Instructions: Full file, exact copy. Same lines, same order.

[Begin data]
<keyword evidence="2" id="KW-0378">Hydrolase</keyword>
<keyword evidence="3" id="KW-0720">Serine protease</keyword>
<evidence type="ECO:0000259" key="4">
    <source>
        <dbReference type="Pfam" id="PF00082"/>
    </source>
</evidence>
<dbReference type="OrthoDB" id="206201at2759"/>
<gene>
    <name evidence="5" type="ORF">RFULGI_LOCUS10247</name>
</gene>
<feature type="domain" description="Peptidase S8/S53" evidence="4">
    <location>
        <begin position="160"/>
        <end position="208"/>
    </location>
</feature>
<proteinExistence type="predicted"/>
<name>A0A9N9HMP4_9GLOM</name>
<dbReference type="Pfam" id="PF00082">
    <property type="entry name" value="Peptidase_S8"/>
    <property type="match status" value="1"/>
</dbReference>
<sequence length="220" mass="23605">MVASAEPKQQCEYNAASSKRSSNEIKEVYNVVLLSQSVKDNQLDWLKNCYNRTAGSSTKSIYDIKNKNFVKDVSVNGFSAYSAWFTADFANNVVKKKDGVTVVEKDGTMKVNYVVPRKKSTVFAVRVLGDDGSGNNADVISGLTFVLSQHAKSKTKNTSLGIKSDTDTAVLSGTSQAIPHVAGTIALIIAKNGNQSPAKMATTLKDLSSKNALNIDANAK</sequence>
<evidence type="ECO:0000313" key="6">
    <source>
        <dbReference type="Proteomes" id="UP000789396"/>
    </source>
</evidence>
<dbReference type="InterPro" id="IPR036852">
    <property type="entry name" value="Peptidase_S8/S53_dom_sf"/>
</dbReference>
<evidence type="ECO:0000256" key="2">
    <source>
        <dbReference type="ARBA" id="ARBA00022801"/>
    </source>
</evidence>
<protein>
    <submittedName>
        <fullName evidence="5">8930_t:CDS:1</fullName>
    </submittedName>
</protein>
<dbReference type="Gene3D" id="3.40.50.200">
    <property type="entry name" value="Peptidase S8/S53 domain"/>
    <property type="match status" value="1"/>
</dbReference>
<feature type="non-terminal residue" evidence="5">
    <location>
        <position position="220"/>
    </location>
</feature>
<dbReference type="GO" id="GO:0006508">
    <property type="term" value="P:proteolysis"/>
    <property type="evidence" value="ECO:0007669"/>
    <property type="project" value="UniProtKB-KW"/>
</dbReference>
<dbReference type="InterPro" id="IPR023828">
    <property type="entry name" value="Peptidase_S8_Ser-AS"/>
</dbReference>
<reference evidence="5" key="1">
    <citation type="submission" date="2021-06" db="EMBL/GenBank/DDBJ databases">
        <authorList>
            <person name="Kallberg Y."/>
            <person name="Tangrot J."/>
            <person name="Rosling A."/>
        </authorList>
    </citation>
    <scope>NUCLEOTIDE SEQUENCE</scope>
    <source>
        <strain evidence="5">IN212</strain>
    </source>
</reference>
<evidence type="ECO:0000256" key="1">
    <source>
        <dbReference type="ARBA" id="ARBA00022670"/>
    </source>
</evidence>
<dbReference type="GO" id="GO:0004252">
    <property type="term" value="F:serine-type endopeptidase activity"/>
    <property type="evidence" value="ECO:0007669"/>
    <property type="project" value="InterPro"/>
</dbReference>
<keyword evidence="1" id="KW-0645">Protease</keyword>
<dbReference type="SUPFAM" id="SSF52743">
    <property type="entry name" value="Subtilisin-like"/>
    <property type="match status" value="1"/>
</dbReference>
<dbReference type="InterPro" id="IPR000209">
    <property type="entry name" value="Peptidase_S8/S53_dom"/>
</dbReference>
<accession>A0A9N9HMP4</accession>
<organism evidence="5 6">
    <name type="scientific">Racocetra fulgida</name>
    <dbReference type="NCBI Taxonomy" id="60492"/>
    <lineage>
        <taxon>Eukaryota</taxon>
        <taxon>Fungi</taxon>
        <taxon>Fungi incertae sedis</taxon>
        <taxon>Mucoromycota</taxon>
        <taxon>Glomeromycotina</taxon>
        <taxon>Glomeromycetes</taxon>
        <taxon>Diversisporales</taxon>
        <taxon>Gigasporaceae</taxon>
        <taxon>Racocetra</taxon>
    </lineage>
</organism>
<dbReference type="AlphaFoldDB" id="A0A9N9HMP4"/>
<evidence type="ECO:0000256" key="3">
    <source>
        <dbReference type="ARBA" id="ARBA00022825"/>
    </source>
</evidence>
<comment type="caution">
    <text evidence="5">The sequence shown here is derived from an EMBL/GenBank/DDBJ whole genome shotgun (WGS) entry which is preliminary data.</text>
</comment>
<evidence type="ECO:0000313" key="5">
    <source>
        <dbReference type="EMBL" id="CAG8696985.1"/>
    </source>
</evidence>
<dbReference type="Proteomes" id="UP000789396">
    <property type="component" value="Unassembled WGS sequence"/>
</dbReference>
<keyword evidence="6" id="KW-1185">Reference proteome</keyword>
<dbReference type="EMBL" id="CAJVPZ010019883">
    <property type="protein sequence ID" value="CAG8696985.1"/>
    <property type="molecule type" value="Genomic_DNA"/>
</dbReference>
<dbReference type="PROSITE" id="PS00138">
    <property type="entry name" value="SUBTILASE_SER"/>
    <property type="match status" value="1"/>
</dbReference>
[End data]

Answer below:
<keyword evidence="2" id="KW-0378">Hydrolase</keyword>
<keyword evidence="3" id="KW-0720">Serine protease</keyword>
<evidence type="ECO:0000259" key="4">
    <source>
        <dbReference type="Pfam" id="PF00082"/>
    </source>
</evidence>
<dbReference type="OrthoDB" id="206201at2759"/>
<gene>
    <name evidence="5" type="ORF">RFULGI_LOCUS10247</name>
</gene>
<feature type="domain" description="Peptidase S8/S53" evidence="4">
    <location>
        <begin position="160"/>
        <end position="208"/>
    </location>
</feature>
<proteinExistence type="predicted"/>
<name>A0A9N9HMP4_9GLOM</name>
<dbReference type="Pfam" id="PF00082">
    <property type="entry name" value="Peptidase_S8"/>
    <property type="match status" value="1"/>
</dbReference>
<sequence length="220" mass="23605">MVASAEPKQQCEYNAASSKRSSNEIKEVYNVVLLSQSVKDNQLDWLKNCYNRTAGSSTKSIYDIKNKNFVKDVSVNGFSAYSAWFTADFANNVVKKKDGVTVVEKDGTMKVNYVVPRKKSTVFAVRVLGDDGSGNNADVISGLTFVLSQHAKSKTKNTSLGIKSDTDTAVLSGTSQAIPHVAGTIALIIAKNGNQSPAKMATTLKDLSSKNALNIDANAK</sequence>
<evidence type="ECO:0000313" key="6">
    <source>
        <dbReference type="Proteomes" id="UP000789396"/>
    </source>
</evidence>
<dbReference type="InterPro" id="IPR036852">
    <property type="entry name" value="Peptidase_S8/S53_dom_sf"/>
</dbReference>
<evidence type="ECO:0000256" key="2">
    <source>
        <dbReference type="ARBA" id="ARBA00022801"/>
    </source>
</evidence>
<protein>
    <submittedName>
        <fullName evidence="5">8930_t:CDS:1</fullName>
    </submittedName>
</protein>
<dbReference type="Gene3D" id="3.40.50.200">
    <property type="entry name" value="Peptidase S8/S53 domain"/>
    <property type="match status" value="1"/>
</dbReference>
<feature type="non-terminal residue" evidence="5">
    <location>
        <position position="220"/>
    </location>
</feature>
<dbReference type="GO" id="GO:0006508">
    <property type="term" value="P:proteolysis"/>
    <property type="evidence" value="ECO:0007669"/>
    <property type="project" value="UniProtKB-KW"/>
</dbReference>
<dbReference type="InterPro" id="IPR023828">
    <property type="entry name" value="Peptidase_S8_Ser-AS"/>
</dbReference>
<reference evidence="5" key="1">
    <citation type="submission" date="2021-06" db="EMBL/GenBank/DDBJ databases">
        <authorList>
            <person name="Kallberg Y."/>
            <person name="Tangrot J."/>
            <person name="Rosling A."/>
        </authorList>
    </citation>
    <scope>NUCLEOTIDE SEQUENCE</scope>
    <source>
        <strain evidence="5">IN212</strain>
    </source>
</reference>
<evidence type="ECO:0000256" key="1">
    <source>
        <dbReference type="ARBA" id="ARBA00022670"/>
    </source>
</evidence>
<dbReference type="GO" id="GO:0004252">
    <property type="term" value="F:serine-type endopeptidase activity"/>
    <property type="evidence" value="ECO:0007669"/>
    <property type="project" value="InterPro"/>
</dbReference>
<keyword evidence="1" id="KW-0645">Protease</keyword>
<dbReference type="SUPFAM" id="SSF52743">
    <property type="entry name" value="Subtilisin-like"/>
    <property type="match status" value="1"/>
</dbReference>
<dbReference type="InterPro" id="IPR000209">
    <property type="entry name" value="Peptidase_S8/S53_dom"/>
</dbReference>
<accession>A0A9N9HMP4</accession>
<organism evidence="5 6">
    <name type="scientific">Racocetra fulgida</name>
    <dbReference type="NCBI Taxonomy" id="60492"/>
    <lineage>
        <taxon>Eukaryota</taxon>
        <taxon>Fungi</taxon>
        <taxon>Fungi incertae sedis</taxon>
        <taxon>Mucoromycota</taxon>
        <taxon>Glomeromycotina</taxon>
        <taxon>Glomeromycetes</taxon>
        <taxon>Diversisporales</taxon>
        <taxon>Gigasporaceae</taxon>
        <taxon>Racocetra</taxon>
    </lineage>
</organism>
<dbReference type="AlphaFoldDB" id="A0A9N9HMP4"/>
<evidence type="ECO:0000256" key="3">
    <source>
        <dbReference type="ARBA" id="ARBA00022825"/>
    </source>
</evidence>
<comment type="caution">
    <text evidence="5">The sequence shown here is derived from an EMBL/GenBank/DDBJ whole genome shotgun (WGS) entry which is preliminary data.</text>
</comment>
<evidence type="ECO:0000313" key="5">
    <source>
        <dbReference type="EMBL" id="CAG8696985.1"/>
    </source>
</evidence>
<dbReference type="Proteomes" id="UP000789396">
    <property type="component" value="Unassembled WGS sequence"/>
</dbReference>
<keyword evidence="6" id="KW-1185">Reference proteome</keyword>
<dbReference type="EMBL" id="CAJVPZ010019883">
    <property type="protein sequence ID" value="CAG8696985.1"/>
    <property type="molecule type" value="Genomic_DNA"/>
</dbReference>
<dbReference type="PROSITE" id="PS00138">
    <property type="entry name" value="SUBTILASE_SER"/>
    <property type="match status" value="1"/>
</dbReference>